GDFF2016-655x250-ENG-V2Hi, this is Daniel Garber at the Movies for culturalmining.com and CIUT 89.5 FM.

It’s slow season for movies8-fest right now, but you can catch some unusual ways of seeing films, from the tiny to vast. The 9th Annual 8-Fest shows handmade super 8 films at the SPK Polish Combatants Hall. The Cineplex Great Digital Film Festival is showing classic digital Affiche MYFFF 40X60crowd-pleasers on the big screen across Canada, including David Bowie in Labyrinth. And online myfrenchfilmfestival.com is showing new French movies around the world until mid-February.

This week, I’m looking at two dramas about the American Dream, and one about the French Nightmare.

12238242_1696138537295341_6953460731039755401_oThe Big Short

Dir: Adam McKay (based on the book by Michael Lewis)

It’s the first decade of the 21st century and Wall Street is booming. Brokers are investing big in the security and stability of derivatives based on subprime mortgages. (Subprime mortgages were a new invention that let you buy a house with no money down.) Funds that cannot fall issued by merchant banks too big to fail. But a tiny collection of investors see it for what it is: a bubble about to burst.

There’s Michael (Christian Bale) a barefoot genius out west known for his investment acumen. Slimy Jared (Ryan Gosling) heads an unusual section of a big firm. He interests the exceptionally abrasive Mark (Steve Carrel) and his gang. And at the same time, two kids in their early twenties who can’t break through the glass walls of Wall Street, somehow manage to catch the eye of Ben (Brad Pitt) a reclusive former investor. We all know what happens. Wall Street crashed leaving millions of people jobless and locked out of their homes.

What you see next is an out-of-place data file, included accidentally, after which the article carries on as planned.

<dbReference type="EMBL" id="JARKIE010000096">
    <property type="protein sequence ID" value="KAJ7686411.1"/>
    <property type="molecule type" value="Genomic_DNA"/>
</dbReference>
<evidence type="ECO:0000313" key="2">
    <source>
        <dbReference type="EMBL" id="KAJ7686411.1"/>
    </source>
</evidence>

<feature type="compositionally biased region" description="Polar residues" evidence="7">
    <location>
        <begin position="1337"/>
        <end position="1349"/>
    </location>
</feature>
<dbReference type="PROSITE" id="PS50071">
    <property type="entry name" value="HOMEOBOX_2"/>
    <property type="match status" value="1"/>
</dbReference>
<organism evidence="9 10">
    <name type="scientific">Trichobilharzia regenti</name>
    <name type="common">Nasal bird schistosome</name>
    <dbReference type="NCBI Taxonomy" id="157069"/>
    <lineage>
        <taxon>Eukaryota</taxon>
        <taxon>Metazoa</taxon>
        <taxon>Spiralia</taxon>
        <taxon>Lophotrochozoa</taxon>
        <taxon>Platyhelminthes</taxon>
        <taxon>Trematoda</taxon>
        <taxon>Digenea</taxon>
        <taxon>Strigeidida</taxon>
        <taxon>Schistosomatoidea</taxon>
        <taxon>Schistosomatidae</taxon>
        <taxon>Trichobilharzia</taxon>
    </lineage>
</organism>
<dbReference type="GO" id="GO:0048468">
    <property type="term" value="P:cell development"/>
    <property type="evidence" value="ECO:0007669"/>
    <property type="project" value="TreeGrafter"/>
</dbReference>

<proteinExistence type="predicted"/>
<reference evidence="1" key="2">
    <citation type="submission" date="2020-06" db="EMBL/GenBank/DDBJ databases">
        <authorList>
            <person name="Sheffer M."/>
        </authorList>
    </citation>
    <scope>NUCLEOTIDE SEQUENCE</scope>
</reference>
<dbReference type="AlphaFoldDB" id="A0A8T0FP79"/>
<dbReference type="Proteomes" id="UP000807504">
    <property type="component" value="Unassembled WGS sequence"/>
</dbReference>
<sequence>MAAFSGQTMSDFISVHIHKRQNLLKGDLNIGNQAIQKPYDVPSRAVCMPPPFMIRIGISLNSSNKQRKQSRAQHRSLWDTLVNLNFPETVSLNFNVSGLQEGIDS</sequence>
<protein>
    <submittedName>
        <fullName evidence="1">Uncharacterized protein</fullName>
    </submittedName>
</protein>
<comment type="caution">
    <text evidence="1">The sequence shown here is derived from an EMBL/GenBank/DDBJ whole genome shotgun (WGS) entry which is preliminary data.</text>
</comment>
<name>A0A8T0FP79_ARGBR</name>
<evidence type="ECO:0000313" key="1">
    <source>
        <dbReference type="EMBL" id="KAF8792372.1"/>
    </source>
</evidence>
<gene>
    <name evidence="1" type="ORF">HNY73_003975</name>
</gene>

The movie follows these separate groups as they bet big against Wall Street, and shows us who comes out on top by selling short. And it explains, if you care to listen, some of the arcane economics behind the whole mess, propped up by fraud, deceit and corruption. The Big Short is a fast-moving entertainingly camp and educational Bro Movie.

More on this one in a minute…

12321495_808507162593872_4766624371283134661_nJoy

Dir: David O Russell

Joy (Jennifer Lawrence) is a woman who lives with a lovable but misbegotten family. Her bedridden mom (Virginia Madsen) watches TV all day. Joy’s ex-husband Tony (Edgar Ramirez) lives in her basement, and her loving grandma helps with the kids upstairs. And now her auto-repairman dad (Robert de Niro) is moving back home too. Joy once had high hopes for her future but her time is wasted in a 11952687_773777219400200_7695745313849455796_odead-end job and taking care of her dysfunctional family.

One day inspiration hits. She decides to create and sell a new mop with a removable mop-head, made from a single long loop of string. But how to make it, market it and sell it? She decides to make them in a makeshift factory her dad’s garage, with funding from his girlfriend (Isabella Rosselini) a rich widow. And through a series of lucky accidents she gets a chance to offer it on a TV shopping network. But there are still lots of bumps in the road that might ruin all her plans. Joy is a cute and watchable movie about a woman – and all her quirky friends and family’s — attempt to make it big.

Joy and The Big Short — both nominated for Best Picture Oscar, and neither of which will win — are two sides of the same coin. Both are true stories with similar themes: ordinary people, with a 12238251_801317663312822_1925779943944291784_obit of luck, and a lot of perseverance and hard work can make lots of money even in these tough economic times. Stay true to your ideas, no matter how unusual, no matter what other people say. … but you have to do it within the system.